Abu Dhabi, UAEWednesday 26 February 2020

America’s role in this region will change once Trump takes over

Arab writers look at the world order after the fall of Aleppo. Translated by Jennifer Attieh
Syrians walk along a destroyed street in the old city of Aleppo. Youssef Karwashan / AFP
Syrians walk along a destroyed street in the old city of Aleppo. Youssef Karwashan / AFP

With eastern Aleppo’s imminent fall to Syrian government forces, Arabic-language commentators have reflected on the country’s new situation.

According to Dr Khattar Abu Diab, the fall of eastern Aleppo would not be possible if the United States had not given up on the Syrian revolutionary movement after the chemical weapons deal was reached in September 2013, and if Turkey had not turned to Moscow. Division among Arabs and the weakness of Europe were also factors, he said.

“Barack Obama is leaving behind him a Middle East in its worst state ever. The Arab world has become an open field of destructive chaos, a new form of cold war and proxy wars,” Dr Abu Diab wrote in the pan-Arab daily paper Al Arab.

“Mr Obama has left Aleppo to its fate, thus sealing his negative legacy.

“And now we stand before a new Middle East, home to an ‘uncreative chaos’ that has seen the light with the fall of Bagdad in April 2003,” he said.

According to the writer, subjugating Aleppo will not curb the Syrian people’s movement in the absence of a realistic political solution that translates the post-2011 variables and preserves the Syrian state as much as possible. This will be especially so “if Russia has drawn lessons from Iraq, where the conflict has been ongoing since 2003 and where the American and Iranian powers have failed to normalise the situation by establishing a pluralistic fair state”, he wrote.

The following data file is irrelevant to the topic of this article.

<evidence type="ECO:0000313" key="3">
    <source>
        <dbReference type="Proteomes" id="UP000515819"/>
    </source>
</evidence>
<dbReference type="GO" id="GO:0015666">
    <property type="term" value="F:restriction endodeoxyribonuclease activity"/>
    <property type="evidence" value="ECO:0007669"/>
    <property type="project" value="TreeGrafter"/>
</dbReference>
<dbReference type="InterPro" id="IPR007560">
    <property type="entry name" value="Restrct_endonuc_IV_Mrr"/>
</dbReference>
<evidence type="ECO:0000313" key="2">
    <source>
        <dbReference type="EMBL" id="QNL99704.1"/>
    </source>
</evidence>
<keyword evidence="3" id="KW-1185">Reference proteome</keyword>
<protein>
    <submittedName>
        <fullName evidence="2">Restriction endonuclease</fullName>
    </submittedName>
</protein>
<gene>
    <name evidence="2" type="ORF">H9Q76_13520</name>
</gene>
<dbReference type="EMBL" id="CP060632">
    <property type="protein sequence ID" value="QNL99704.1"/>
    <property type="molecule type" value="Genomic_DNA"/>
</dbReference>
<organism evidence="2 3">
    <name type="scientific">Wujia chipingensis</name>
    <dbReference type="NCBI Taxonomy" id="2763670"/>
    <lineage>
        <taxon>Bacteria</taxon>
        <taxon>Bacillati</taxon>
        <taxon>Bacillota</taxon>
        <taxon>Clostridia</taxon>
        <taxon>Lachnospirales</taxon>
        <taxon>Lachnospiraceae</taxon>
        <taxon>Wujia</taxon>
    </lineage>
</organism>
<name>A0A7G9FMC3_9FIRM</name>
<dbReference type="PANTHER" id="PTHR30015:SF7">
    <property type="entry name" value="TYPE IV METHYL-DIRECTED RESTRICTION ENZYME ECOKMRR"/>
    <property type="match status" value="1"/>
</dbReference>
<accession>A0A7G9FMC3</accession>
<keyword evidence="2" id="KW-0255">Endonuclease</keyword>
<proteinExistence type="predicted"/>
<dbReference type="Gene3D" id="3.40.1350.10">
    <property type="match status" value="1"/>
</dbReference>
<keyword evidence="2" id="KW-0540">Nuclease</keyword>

Dr Abu Diab said that a new dawn could only rise over the Middle East with the return to the logic of settlement, citizenship and tolerance in lieu of occupation and sectarianism.

“This presupposes that the region does not remain a playground for the international and regional parties at the expense of the peoples, their countries and their civilisations,” he concluded.

In the pan-Arab daily Al Hayat, Syrian columnist Adel Yazji wrote that unlike Mr Obama, who had resorted to diplomacy, his successor Donald Trump was already talking about force, suggesting a desire to shatter the international constants following the notion of “creative ­chaos”. The writer said that the Arab Spring was a creation of the United States.

“The Arab Spring was driven by a single global power walking around the international scene uninhibited and unrestrained,” the writer said.

America had toppled Saddam Hussein in Iraq and had “drawn a road map passing through vast minefields to reach Iran”.

He continued: “Even Gulf countries had doubts as to the intentions of America back then.”

The international game has not revealed its hidden agenda as yet, but the writer expected to see significant cracks in international alliances. These would only be identified once the president-elect, Mr Trump, assumed office.

He added that those wishing to pull upon the ropes should test their political, economic and diplomatic prowess in the battle of friendships and alliances before finalising the map of a new Syria that will replace the Sykes-Picot agreement, given that “things are heading in this direction with a possible push from president Trump”.

Yazji then wondered whether the new map would satisfy all the parties to the Syrian conflict.

He concluded that the Syrian situation would not be the same under Mr Trump, both politically and militarily, and that it could have “unexpected twists”.

*Translated by Jennifer Attieh


Updated: December 18, 2016 04:00 AM



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